Wednesday, January 26, 2011

The President’s speech: The new Jacksonians advance. What’s the matter with Congress?

Speaking of the huddled masses, did anyone see the President’s speech last night? Was anything so childish and cloying as the prom date theme? All boys and girls together holding hands. It all but cried out for Tiny Tim, rest in peace, in buck teeth and ukulele singing “tip toe through the tulips.” Cannot these people just say no to a bad idea? Has it occurred to anyone that the reason Congress has in recent times the lowest respect in the history of the English-speaking people – around 11% approval last Fall - is because they are unable to oppose with character, dignity and integrity and overwhelmingly agree to just anything? Nations are not conquered by armies. They are conquered by mediocrity; the yielding of Prometheus’s second gift to the human race: The ability to stand up on your own two feet.

The President knows before he prepares his speech that this Congress will believe anything. They want to believe. One psychobilly crackpot in Arizona can turn them to jelly overnight. America is prime for the conquest. I believe Mexico could take us today. Or Canada. We flaunt our fear and celebrate appeasement and accommodation. Jared Loughner wins. Al Qaeda wins. Sirhan Sirhan and Mark David Chapman win every time. We want to be conquered. The stress of adult responsibility sends us cowering. That horse is too big and too hard to ride.

And what is truly startling, the leadership of this benign group of fawning appeasement that is Congress today comes from the badlands; the dangerous heartland of America: Colorado and Alaska, land of jackals, desperados, gold diggers and midnight riders; of Jack London, Neal Cassady and John Wayne – all girls together now and no telling tales. Can anything be left of the dangerous and creative heart of America when it produces a Congress like this? We want something today we can all agree on. We want pablum. I all but expected the President to throw himself into the mosh pit of adoring No Label hands at the end of the speech.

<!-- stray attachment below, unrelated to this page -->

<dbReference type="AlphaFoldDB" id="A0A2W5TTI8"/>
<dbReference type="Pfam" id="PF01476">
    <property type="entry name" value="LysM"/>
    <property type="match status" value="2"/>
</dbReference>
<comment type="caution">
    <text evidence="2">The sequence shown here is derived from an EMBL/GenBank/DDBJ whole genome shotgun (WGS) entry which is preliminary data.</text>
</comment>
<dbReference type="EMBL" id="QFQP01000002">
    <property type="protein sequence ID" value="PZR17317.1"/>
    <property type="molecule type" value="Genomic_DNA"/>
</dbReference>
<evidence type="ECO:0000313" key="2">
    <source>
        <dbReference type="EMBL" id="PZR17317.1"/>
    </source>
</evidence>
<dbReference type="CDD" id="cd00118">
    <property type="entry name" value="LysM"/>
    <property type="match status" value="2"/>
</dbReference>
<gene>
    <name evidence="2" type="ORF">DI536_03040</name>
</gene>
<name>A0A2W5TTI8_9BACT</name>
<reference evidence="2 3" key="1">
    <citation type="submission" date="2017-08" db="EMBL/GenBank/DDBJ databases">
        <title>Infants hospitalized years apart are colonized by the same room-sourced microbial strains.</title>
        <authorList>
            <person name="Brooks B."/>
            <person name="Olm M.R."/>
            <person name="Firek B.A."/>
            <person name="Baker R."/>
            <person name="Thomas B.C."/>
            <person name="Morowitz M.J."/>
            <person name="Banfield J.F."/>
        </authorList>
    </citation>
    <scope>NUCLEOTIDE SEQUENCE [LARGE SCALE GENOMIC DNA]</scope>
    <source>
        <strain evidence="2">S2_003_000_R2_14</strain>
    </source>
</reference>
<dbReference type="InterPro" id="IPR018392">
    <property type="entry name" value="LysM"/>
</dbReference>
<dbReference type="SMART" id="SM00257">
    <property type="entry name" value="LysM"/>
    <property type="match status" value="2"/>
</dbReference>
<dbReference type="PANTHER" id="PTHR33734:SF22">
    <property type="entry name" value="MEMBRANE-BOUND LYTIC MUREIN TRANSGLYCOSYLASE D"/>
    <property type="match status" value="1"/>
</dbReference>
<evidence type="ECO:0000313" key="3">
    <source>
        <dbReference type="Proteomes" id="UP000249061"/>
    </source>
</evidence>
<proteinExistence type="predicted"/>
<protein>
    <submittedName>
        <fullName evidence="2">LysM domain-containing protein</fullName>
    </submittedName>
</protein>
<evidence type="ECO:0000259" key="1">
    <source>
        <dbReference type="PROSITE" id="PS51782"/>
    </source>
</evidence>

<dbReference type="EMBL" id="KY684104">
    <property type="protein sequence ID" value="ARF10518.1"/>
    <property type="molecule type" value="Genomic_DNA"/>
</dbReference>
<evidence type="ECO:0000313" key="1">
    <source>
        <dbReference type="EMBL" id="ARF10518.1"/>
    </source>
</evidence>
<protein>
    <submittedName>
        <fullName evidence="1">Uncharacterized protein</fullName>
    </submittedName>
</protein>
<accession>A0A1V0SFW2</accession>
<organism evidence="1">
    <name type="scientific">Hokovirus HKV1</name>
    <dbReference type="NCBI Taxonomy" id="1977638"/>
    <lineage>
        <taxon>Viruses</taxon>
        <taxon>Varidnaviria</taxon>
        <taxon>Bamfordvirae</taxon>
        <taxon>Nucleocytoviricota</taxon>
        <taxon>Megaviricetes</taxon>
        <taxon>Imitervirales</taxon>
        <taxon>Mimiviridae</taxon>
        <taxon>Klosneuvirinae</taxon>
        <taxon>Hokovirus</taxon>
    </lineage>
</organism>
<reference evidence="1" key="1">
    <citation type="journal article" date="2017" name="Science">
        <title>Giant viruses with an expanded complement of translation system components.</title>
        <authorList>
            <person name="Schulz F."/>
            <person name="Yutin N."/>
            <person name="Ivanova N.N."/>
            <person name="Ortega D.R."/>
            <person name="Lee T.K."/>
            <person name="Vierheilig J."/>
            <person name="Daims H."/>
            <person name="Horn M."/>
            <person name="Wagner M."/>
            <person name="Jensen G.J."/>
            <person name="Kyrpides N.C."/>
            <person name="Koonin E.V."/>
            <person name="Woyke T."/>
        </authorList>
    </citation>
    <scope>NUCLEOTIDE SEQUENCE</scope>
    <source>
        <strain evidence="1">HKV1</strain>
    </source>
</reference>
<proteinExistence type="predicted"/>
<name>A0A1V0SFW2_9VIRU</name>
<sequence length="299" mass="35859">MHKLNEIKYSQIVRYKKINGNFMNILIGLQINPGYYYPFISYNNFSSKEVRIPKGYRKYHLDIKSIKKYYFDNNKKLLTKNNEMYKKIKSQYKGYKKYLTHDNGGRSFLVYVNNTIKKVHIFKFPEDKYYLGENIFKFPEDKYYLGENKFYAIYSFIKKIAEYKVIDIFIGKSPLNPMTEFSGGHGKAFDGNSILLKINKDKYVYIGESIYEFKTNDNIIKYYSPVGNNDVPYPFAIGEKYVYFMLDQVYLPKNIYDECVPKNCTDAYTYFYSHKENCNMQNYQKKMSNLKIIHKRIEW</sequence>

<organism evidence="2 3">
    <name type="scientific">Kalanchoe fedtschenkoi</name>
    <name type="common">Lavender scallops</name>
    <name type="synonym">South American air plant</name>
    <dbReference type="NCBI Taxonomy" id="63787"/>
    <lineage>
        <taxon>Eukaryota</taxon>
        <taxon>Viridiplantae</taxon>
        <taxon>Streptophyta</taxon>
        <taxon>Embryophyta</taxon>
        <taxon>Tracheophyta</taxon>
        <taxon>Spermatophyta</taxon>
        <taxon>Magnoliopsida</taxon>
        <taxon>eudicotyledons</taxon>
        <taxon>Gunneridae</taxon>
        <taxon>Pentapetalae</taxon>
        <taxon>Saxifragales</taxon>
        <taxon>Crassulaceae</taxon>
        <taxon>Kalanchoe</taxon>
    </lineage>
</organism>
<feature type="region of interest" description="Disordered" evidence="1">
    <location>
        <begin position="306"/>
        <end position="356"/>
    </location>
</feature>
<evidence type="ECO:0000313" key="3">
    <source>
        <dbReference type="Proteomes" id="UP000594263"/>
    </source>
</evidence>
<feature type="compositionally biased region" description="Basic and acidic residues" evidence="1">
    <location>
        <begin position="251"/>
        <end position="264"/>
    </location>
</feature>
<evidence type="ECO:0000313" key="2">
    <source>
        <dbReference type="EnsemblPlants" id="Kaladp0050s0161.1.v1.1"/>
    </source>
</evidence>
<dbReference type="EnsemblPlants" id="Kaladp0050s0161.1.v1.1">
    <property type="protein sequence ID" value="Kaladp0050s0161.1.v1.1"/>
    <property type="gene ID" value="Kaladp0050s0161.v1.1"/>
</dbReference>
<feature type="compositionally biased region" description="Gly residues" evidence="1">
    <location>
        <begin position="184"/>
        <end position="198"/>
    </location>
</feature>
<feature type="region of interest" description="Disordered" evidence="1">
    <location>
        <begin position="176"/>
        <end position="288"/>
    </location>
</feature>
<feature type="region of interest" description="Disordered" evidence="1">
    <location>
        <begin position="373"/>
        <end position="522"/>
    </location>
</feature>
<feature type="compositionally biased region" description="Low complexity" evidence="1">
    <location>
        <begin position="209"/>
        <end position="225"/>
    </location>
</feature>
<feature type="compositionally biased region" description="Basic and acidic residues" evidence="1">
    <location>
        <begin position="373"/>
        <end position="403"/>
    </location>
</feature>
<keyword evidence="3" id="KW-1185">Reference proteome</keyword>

What the President said was not new, nor was it remarkable: “win the future” with high-speed rail, clean-energy technology and high-speed Internet; “take responsibility for our deficit” and “reform our government.”

What was new was the response. The Washington Post had two windows to watch responses, Republicans and Tea Party. And CNN decided to air a response by Michele Bachmann, a Tea Party favorite and one who may seek the presidency in 2012. The Wall Street Journal featured a Tea Party response above the Republican response on its front page.

Throwing a bone to the Tea Party by saying he would veto any bill that contained earmarks is clear indication that we have entered a new age of Jackson with the Tea Party. The lace curtain elements of left and right converge today in Third Way and No Labels in opposition to a singularly new American entity. Here are the desperados and midnight riders, acknowledged for the first time by the president and the press. The country people first awakened in America with Andrew Jackson. The brawling, rusticated Jackson brought terror to institutionalized high church Colonials same as Sarah Palin and Michele Bachmann do today. He hated State of the Union speeches and saw only in them the American desire for European monarchy. Today he might see Pharaoh and the teeming horde. They didn’t hold them for a long period. And idea that might come up again as the new Jacksonians advance on Washington.

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